One response is for companies to fall back on external consultants to provide the necessary expertise. All of the Big 4 and other consultancies have seen the demand for their services rise. They are also in the recruitment market as they seek to recruit the resources necessary to meet this demand.

During 2011 demand emerged for what appears to be a new type of role. This is no doubt in response to the enhanced regulatory oversight and pressure from the FSA for companies to actively promote best practice. These new roles are seemingly designed to influence the regulatory environment within businesses. The larger banks and financial services companies have played a key part in creating such roles. These new positions are hands on roles that sit within the business rather than in compliance departments. Job titles have included “Governance Manager” or “Head of Governance & Controls”. The function of these roles is to promote a wider understanding of the regulatory requirements and provide guidance on the necessary control processes. Candidates for these positions are being drawn from both compliance and risk management backgrounds. Key skills include the ability to influence the business, enhance systems and procedures and help effect change.

At the start of the year, in the 2011 Market Report, we provided details on the key market drivers. Not surprisingly the majority were regulatory initiatives.

By way of an update the Bribery Act has now come into force and many companies have recruited to ensure that their financial crime teams are sufficiently staffed to deal with the new requirements. Companies in the lead up to 1st July have undertaken risk analyses, reviewed their controls and ensured they were properly documented in accordance with the new legislation.

During 2011 there have been a number of proposed and planned EU regulatory initiatives that have driven the demand from compliance professionals to focus on regulatory affairs/liaison issues. Larger financial institutions have always employed such people but the demand in 2011 has become noticeably higher.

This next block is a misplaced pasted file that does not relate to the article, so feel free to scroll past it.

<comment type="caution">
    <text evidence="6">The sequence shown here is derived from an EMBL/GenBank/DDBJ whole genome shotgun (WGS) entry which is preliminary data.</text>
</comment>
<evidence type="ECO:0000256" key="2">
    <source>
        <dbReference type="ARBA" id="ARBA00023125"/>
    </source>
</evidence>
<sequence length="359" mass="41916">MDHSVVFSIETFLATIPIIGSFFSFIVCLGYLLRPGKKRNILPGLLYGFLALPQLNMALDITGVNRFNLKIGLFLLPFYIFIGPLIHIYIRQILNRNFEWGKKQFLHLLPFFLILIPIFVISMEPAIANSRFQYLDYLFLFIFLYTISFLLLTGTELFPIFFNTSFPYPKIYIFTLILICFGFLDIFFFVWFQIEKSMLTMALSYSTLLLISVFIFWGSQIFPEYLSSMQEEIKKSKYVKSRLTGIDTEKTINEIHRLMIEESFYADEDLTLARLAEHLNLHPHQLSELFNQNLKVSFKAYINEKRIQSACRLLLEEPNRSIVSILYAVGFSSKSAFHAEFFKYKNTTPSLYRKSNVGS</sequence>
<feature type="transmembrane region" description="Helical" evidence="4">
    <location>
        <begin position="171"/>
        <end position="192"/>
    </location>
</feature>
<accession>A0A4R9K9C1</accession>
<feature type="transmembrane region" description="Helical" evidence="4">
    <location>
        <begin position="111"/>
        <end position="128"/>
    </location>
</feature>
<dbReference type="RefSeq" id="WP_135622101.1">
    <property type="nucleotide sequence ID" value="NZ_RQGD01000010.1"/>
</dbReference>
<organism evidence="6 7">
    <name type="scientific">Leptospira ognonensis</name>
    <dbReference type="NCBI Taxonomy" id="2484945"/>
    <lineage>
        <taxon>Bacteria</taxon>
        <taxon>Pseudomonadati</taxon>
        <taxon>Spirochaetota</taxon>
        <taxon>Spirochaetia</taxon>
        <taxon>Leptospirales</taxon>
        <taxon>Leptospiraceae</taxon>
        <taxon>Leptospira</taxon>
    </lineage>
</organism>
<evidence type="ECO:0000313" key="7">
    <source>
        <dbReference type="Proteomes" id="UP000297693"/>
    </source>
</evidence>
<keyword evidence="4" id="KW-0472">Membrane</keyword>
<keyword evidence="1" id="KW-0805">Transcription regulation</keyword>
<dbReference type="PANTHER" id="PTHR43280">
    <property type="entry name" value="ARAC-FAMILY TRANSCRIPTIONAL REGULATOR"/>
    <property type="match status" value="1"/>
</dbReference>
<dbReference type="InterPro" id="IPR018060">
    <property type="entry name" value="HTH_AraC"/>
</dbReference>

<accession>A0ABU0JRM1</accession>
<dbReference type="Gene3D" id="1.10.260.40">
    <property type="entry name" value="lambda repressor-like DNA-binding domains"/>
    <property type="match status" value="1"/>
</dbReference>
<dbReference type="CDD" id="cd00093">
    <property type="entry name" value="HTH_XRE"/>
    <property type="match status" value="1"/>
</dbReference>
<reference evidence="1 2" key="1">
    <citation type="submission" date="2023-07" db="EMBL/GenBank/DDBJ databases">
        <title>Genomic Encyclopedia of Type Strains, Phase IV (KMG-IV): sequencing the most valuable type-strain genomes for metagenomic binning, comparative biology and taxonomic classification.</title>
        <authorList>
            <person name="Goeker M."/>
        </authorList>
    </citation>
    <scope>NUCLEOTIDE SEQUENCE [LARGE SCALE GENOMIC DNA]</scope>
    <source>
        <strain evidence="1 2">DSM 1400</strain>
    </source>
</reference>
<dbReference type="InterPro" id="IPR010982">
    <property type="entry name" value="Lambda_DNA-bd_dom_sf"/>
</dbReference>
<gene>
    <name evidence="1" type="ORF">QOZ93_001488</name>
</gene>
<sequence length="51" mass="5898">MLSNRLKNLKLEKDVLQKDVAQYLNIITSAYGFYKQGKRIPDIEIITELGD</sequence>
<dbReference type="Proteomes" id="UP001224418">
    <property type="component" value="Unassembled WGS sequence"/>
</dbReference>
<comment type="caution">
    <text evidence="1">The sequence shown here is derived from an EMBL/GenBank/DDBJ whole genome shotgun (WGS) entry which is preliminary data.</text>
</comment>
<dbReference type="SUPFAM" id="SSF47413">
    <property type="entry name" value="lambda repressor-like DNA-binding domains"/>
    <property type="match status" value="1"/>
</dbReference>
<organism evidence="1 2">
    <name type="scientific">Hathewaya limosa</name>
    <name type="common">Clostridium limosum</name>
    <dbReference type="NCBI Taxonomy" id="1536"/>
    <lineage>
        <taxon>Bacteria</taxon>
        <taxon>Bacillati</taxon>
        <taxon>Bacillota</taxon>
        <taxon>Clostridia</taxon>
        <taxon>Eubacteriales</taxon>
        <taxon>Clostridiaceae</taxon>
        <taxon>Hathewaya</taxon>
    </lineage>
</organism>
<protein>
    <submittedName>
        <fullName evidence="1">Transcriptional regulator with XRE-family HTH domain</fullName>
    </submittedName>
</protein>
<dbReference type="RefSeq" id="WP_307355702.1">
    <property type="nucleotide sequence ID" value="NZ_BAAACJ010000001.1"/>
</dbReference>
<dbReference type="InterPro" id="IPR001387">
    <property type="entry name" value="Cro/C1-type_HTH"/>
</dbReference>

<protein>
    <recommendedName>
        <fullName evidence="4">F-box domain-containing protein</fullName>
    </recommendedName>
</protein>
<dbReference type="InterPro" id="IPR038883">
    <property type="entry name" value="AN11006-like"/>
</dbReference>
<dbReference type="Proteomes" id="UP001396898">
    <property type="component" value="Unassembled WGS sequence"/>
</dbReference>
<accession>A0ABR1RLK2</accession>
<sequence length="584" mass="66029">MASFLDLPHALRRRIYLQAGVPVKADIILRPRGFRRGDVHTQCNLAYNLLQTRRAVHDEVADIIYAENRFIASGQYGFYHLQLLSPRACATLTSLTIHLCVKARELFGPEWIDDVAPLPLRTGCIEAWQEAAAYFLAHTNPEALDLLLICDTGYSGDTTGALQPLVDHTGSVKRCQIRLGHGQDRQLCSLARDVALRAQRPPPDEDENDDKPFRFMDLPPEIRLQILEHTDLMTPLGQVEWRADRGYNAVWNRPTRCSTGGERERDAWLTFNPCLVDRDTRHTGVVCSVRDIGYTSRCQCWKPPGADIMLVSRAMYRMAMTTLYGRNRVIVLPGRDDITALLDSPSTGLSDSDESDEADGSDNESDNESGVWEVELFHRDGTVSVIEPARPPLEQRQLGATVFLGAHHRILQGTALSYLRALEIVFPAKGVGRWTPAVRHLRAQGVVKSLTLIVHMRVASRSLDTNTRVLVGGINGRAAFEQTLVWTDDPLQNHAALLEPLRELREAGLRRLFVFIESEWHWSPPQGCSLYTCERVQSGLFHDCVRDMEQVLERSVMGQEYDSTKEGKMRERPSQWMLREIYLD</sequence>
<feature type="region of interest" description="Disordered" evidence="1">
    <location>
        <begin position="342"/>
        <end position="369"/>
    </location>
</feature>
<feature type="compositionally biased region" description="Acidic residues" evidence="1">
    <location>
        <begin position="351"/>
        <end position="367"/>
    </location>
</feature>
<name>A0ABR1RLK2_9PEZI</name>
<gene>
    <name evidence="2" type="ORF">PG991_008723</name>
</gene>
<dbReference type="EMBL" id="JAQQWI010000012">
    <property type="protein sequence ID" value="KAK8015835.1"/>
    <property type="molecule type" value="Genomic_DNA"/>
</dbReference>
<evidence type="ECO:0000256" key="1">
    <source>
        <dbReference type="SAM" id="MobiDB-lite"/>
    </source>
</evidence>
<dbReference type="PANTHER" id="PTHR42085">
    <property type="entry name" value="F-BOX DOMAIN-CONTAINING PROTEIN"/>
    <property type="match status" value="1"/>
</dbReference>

The final version of the long awaited and much discussed Alternative Investment fund Managers ( AIFM) Directive was agreed at the end of 2010. The AIFM Directive aims to introduce a single market framework for the alternative investments sector. The Directive is currently being reviewed under the Lamfalussy process and the European Securities and Markets Authority (ESMA) is also considering the Directive. It is likely to become a driving force behind compliance recruitment for the alternative investment sector.

Other directives that are under review include the 
Capital Requirements Directive and MiFID and directives that are being actively implemented include Undertakings for Collective Investment in Transferable Securities (UCITS) and the Credit for Consumers Directive.

Some planned directives include those covering the OTC derivatives market and the portability of supplementary pension rights.

Analysis by Sector

Investment Banking

Demand from the investment banking sector strengthened during the first half of 2011 in spite of lower trading volumes and depressed revenues streams in some business areas. There have been redundancies amongst trading staff. This rather ironically became more likely as a result of their higher cost base caused by increased regulation and higher fixed cost compensation costs.

As we have previously reported, large investment banks require compliance managers with specialist skills for their departments whereas the smaller banks seek candidates with more generic skills.

Monitoring and surveillance, control room, regulatory affairs and capital market advisory skills have been in particular demand. Product specialists with equities, fixed income currency and commodities [FICC] experience have also regularly featured. The number of operations compliance roles has been increasing and in particular, candidates for these roles need to be able to demonstrate experience of client money rules.

Demand from investment banks has centred at VP level and above and have invariably required candidates to have strong technical and business facing skills.

Investment banks want relationship-oriented individuals who know how to serve as liaison points for regulators and front office staff. Compliance managers with intellectual capital who can interface with a regulator then report back to the business are in significant demand and finding them remains a challenge.

Retail banking

The retail banks have continued to recruit extensively during 2011. This has included both the nationalised and non-nationalised UK banks together with the retail operations of overseas banks.

Of particular note is the number of senior roles with policy and regulatory liaison responsibilities, this reflects the volume of regulatory developments emerging from both the UK and EU. These roles are designed to assist the business in maintaining up to date knowledge, to influence regulators and help shape the direction of any proposals. Candidates with relevant experience are currently highly sought after and are in a strong bargaining position.